Public Release: 

Treatment with Belimumab showed improvement in symptoms in 46 percent of lupus patients at 52 weeks

European League Against Rheumatism

Barcelona, Spain, Thursday 14 June 2007: Treatment with belimumab resulted in a sustained improvement of systemic lupus erythematosus (SLE or lupus) disease activity in 46% of patients at week 52, according to a novel combined responder index in results presented today at EULAR 2007, the Annual European Congress of Rheumatology in Barcelona, Spain.

Historically, it has been difficult to adequately measure the therapeutic responses to drug intervention in SLE patients, due to the diverse presentations of the disease itself. A novel combined responder index which takes into account three commonly used measures of disease progression -- SELENA SLEDAI (SS), physician global assessment (PGA) and presence of BILAG-classified flares (new 1A or 2B) -- was utilised by the research team to analyse the effect of the BLyS inhibitor belimumab on the progression of SLE disease activity (see note to Editors).

Lead author Dr Ellen Ginzler, of SUNY-Downstate Medical Center, New York, US, commented: "While the results demonstrated that treatment with belimumab resulted in a sustained improvement in SLE symptoms in patients with serologically active disease, we also confirmed that combining multiple disease activity measures is a successful method of assessing overall disease activity, and appears to be associated with the presence of biomarkers and quality of life improvements in responders."

Patients enrolled in this 52 week randomised, double-blind, placebo-controlled study received belimumab in doses of 1mg/kg, 4mg/kg and 10mg/kg or placebo plus SLE standard therapy. Overall, ~70% of subjects were taking prednisone and/or anti-malarials such as plaquenil ( used in SLE treatment regimes); 50% of these subjects were also taking an immunosuppressive drug (e.g., methotrexate, azathioprine, mycophenolate, leflunomide). The 449 patients entering the study were evaluated according to the disease activity measurement scores SS and Disease Activity Index, PGA, BILAG, SF-36 and biomarkers including B-cell subsets and autoantibodies. 71.5% of the initial 449 patients entered the study with baseline serological activity. An evidence-based combined endpoint was developed that incorporates a response parameter and controls against worsening in other organ systems.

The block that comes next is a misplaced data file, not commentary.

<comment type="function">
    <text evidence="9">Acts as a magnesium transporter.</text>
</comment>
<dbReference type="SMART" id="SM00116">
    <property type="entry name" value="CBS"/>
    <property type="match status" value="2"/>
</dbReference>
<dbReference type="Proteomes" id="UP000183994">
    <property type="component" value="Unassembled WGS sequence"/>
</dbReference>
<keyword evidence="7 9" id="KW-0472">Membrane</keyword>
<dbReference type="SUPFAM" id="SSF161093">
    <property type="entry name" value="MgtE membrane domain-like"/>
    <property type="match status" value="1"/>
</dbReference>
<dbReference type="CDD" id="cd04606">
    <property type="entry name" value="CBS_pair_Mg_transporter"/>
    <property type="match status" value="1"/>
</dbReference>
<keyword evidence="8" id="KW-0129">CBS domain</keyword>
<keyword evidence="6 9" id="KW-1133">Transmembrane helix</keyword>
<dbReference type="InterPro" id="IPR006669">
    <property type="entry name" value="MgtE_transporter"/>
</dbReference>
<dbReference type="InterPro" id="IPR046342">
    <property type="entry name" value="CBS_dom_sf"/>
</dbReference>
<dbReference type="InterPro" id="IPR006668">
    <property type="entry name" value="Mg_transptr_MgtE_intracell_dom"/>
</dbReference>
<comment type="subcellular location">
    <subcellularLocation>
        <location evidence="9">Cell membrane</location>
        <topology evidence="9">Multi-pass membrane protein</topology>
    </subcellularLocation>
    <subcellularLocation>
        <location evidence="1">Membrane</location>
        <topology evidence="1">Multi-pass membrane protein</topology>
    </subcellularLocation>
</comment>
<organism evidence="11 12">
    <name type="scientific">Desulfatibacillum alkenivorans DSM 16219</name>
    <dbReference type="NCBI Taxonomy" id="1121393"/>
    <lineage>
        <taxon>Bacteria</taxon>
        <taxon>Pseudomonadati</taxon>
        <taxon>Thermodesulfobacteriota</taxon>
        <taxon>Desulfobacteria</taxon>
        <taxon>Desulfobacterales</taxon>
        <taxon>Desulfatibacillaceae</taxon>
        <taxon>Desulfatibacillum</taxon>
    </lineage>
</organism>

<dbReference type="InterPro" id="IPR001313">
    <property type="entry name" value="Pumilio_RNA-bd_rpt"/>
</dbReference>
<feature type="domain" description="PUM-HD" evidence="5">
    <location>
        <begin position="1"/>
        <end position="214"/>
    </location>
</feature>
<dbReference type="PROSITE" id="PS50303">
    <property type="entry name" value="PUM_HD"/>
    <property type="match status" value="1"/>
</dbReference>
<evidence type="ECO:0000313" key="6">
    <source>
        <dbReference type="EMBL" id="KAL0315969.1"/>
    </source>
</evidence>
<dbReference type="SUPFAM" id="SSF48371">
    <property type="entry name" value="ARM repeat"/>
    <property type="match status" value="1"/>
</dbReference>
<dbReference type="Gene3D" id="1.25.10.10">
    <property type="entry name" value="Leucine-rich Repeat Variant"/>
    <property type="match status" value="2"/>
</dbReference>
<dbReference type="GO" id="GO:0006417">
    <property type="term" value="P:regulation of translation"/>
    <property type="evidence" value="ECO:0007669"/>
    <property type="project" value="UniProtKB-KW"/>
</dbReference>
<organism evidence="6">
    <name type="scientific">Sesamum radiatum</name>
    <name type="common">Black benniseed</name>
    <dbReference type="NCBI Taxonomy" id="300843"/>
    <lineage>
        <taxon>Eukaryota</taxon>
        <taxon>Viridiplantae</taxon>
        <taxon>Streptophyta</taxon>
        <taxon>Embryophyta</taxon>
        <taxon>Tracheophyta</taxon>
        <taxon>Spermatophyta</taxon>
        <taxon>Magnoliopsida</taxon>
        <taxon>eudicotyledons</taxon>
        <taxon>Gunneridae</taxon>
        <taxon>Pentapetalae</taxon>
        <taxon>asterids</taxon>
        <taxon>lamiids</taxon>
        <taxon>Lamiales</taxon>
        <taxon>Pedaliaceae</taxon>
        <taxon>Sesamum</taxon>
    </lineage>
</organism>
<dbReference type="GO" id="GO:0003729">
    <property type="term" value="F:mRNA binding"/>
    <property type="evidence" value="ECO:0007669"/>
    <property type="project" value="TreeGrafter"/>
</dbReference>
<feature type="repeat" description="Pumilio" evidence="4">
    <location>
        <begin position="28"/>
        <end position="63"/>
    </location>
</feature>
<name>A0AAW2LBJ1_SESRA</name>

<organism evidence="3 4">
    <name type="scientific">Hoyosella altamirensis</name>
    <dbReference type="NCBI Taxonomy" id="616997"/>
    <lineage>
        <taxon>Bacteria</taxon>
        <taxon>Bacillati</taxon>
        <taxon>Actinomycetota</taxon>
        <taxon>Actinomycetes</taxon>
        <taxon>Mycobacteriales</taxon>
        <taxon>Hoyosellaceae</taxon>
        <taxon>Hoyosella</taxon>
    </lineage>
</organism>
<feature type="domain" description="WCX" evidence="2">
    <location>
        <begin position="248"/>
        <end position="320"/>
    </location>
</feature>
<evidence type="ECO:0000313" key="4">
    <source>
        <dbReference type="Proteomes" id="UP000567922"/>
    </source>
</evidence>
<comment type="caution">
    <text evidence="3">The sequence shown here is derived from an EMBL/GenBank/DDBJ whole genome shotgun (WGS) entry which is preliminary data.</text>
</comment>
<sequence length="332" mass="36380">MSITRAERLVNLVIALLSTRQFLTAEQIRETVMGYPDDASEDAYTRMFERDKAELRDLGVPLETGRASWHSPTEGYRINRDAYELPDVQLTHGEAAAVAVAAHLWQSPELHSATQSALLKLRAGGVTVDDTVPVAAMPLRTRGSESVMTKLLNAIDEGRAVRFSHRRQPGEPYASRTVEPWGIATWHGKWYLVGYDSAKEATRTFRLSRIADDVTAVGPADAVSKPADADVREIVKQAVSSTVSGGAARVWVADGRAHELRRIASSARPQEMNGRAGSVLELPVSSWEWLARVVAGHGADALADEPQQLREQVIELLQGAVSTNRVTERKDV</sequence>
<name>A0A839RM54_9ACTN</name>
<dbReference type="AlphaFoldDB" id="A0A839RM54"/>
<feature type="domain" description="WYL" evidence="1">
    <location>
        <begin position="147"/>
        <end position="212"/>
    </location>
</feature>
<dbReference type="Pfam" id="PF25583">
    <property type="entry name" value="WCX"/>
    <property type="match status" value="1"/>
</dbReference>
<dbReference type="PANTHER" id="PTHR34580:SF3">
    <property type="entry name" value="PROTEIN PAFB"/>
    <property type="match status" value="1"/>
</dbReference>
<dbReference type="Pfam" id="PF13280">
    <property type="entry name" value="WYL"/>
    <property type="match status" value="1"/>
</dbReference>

A combined response, consisting of an improvement in SS score of 4 points or more, with no new BILAG 1A or 2B flares, and no worsening in PGA (<0.3 point increase), was observed in serologically-active patients at week 52 (46% belimumab versus 29% placebo, p=0.006) and improved further to 56% for the belimumab-treated population at week 76. Responders had a greater reduction in activated B-cells (36% responders versus 20% non-responders, p=<0.05). A greater reduction in anti-dsDNA, (antibodies created against human double stranded DNA commonly found in patients with SLE(, was also found in responders (53% responders versus 38% non-responders, p=<0.05). Responders additionally reported a greater improvement in SF-36 Physical Component Summary score (PCS; increase =4.1, MCID =2.5) at week 52 than non-responders (increase =1.0, p=<0.001).


Note to Editors

Systemic lupus erythematosus (SLE or lupus) is a chronic autoimmune disease that is potentially debilitating and sometimes fatal as the immune system attacks the body's cells and tissue, resulting in inflammation and tissue damage. The course of the disease is unpredictable, with periods of illness (called flares) alternating with periods of inactivity (remission). SLE is found most commonly in women.


Belimumab (LymphoStat-B) is a human monoclonal antibody that inhibits the biological activity of the B-lymphocyte stimulator (BLyS). BLyS is a naturally occurring soluble protein required for the development of B-lymphocytes into mature plasma B cells which produce antibodies. In SLE, elevated levels of BLyS are believed to contribute to the production of autoantibodies involved in damage to the body's own healthy tissues, a key marker of SLE disease activity. B-cell antagonists or inhibitors such as belimumab are believed to reduce autoantibody levels and help control SLE autoimmune disease activity.

For further information on this study, or to request an interview with the study lead, please do not hesitate to contact the EULAR congress press office on:
Rory Berrie: Onsite tel: +44 (0) 7900 698 946
Camilla Dormer: Onsite tel: +44 (0) 7725 328 983

Abstract number: OPO018


  • The European League Against Rheumatism (EULAR) is the organization which represents the patient, health professional and scientific societies of rheumatology of all the European nations.

  • The aims of EULAR are to reduce the burden of rheumatic diseases on the individual and society and to improve the treatment, prevention and rehabilitation of musculoskeletal diseases. To this end, EULAR fosters excellence in education and research in the field of rheumatology. It promotes the translation of research advances into daily care and fights for the recognition of the needs of people with musculoskeletal diseases by the governing bodies in Europe.

  • Diseases of bones and joints, such as rheumatoid arthritis and osteoarthritis cause disability in 4 - 5 % of the adult population and are predicted to rise as people live longer.

  • As new treatments emerge and cellular mechanisms are discovered, the 8th Annual European Congress of Rheumatology in Barcelona (EULAR 2007) brings together more than 10,000 experts - scientists, clinicians, healthcare workers, pharmaceutical companies and patients - to share their knowledge in a global endeavour to challenge the pain and disability caused by musculo-skeletal disorders.

  • To find out more information about the activities of EULAR, visit:

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